England's World Cup victory has helped dispel a host of myths about women's rugby, according to head coach Gary Street.
Street believes the game is ready for professionalism after England's 21-9 victory over Canada in Paris on Sunday.
England's squad of plumbers, teachers and policewomen will be back at work later this week, after claiming a first world crown to end the pain of three previous final defeats.
Street believes the rugby world is finally taking the women's game seriously, with a growing list of influential and celebrity supporters.
"We had a lovely text from Prince Harry congratulating us and we had a nice message from the Prime Minister too," said Street.
"Things like that were really quite special.
"We had a nice text from Jonny Wilkinson before the final as well, saying 'go and win it'.
"So that shows how things have changed.
"I think times really have changed."
Street has been coaching in the women's game for 20 years, and admitted it is only now that even high-ranking rugby administrators are catching on to the appeal.
"I was talking to someone from the IRB during the tournament," he said.
"When I first met him, 10 years ago, he thought it was a nonsense and that it shouldn't be played.
"But he called me over after the final and was shocked.
"He had no comprehension that women's rugby looked like that.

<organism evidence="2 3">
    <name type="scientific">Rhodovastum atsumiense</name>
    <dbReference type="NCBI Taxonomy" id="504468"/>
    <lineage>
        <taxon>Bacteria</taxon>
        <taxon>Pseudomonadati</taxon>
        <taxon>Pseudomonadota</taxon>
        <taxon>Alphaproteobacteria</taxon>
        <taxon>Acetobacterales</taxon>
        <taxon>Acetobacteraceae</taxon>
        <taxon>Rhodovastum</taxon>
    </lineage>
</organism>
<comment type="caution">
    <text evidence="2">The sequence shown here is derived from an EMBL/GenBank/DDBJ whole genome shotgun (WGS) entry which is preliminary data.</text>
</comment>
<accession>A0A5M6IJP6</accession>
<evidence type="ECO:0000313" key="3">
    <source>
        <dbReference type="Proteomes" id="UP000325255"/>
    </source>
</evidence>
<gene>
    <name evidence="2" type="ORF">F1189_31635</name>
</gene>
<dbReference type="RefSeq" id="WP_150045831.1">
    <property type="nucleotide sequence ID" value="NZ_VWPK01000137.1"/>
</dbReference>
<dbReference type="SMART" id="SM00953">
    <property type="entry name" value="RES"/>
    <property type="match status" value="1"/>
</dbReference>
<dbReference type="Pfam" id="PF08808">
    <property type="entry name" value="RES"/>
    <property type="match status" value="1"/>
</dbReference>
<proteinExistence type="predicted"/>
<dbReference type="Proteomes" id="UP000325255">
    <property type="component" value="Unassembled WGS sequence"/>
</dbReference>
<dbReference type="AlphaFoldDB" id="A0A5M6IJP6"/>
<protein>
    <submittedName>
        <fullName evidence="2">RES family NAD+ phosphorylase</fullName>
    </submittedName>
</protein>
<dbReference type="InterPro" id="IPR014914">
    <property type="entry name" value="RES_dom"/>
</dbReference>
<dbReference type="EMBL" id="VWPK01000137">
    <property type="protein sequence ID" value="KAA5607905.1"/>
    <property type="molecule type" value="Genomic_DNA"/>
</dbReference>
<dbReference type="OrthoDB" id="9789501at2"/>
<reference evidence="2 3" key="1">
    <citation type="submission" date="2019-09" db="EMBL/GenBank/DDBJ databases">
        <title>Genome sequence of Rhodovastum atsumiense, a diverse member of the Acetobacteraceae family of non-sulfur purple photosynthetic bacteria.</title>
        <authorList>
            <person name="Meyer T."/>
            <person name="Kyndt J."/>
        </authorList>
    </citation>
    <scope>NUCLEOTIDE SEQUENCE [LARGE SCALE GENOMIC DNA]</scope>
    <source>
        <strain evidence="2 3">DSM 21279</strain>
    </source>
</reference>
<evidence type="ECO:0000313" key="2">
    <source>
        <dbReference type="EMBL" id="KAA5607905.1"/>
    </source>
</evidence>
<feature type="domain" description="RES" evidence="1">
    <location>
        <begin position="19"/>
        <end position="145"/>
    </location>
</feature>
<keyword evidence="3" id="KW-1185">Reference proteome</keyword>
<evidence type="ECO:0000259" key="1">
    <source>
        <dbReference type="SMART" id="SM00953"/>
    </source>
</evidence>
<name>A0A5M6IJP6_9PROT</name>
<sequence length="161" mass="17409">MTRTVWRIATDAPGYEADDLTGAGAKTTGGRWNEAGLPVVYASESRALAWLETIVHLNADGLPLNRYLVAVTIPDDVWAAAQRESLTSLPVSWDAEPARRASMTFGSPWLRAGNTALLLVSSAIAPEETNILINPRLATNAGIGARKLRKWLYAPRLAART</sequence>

"He told me he watched Top 14 rugby every week and it's terrible to watch.
"He'd gone from somebody who thought women shouldn't play rugby at all to somebody who'd rather watch women's rugby to men's.
"That shows how far we'd come.
"Young girls want to be Maggie Alphonsi and Emily Scarratt.
"You don't have to be a women's rugby fan anymore to know some of the best players in the world, regardless of gender."
The bulk of England's amateur squad negotiated 107 days' unpaid leave to join a relentless World Cup camp.
Plumber Marlie Packer swapped home town Yeovil for London a year ago, to be closer to the RFU's Twickenham base.
The 24-year-old flanker is adamant the time has come where professionalism must be a realistic aim for the sport.
The number of women and girls playing rugby in England has more than doubled in the last 10 years.
The RFU aims to add another 10,000 to the 18,000 current registered players by 2017.
Packer will return to work on Thursday with relish, but conceded she would never turn down a crack at professional rugby.
"I won't know what I'm doing until they send the job down: it could be a blocked toilet, a leaking pipe under the floor, changing a tap washer, you never know," she said.
"Nothing is ever the same, which is the part I love about my job - the same as a rugby game, no game is ever the same. I do love the plumbing work and I'll always keep my hand in, because rugby's not going to be there forever. That's my future.
"But if I was offered a pro contract, I'd take it, most definitely.
"The sacrifices of some of the girls are incredible, it just shows how much becoming a world champion means to them."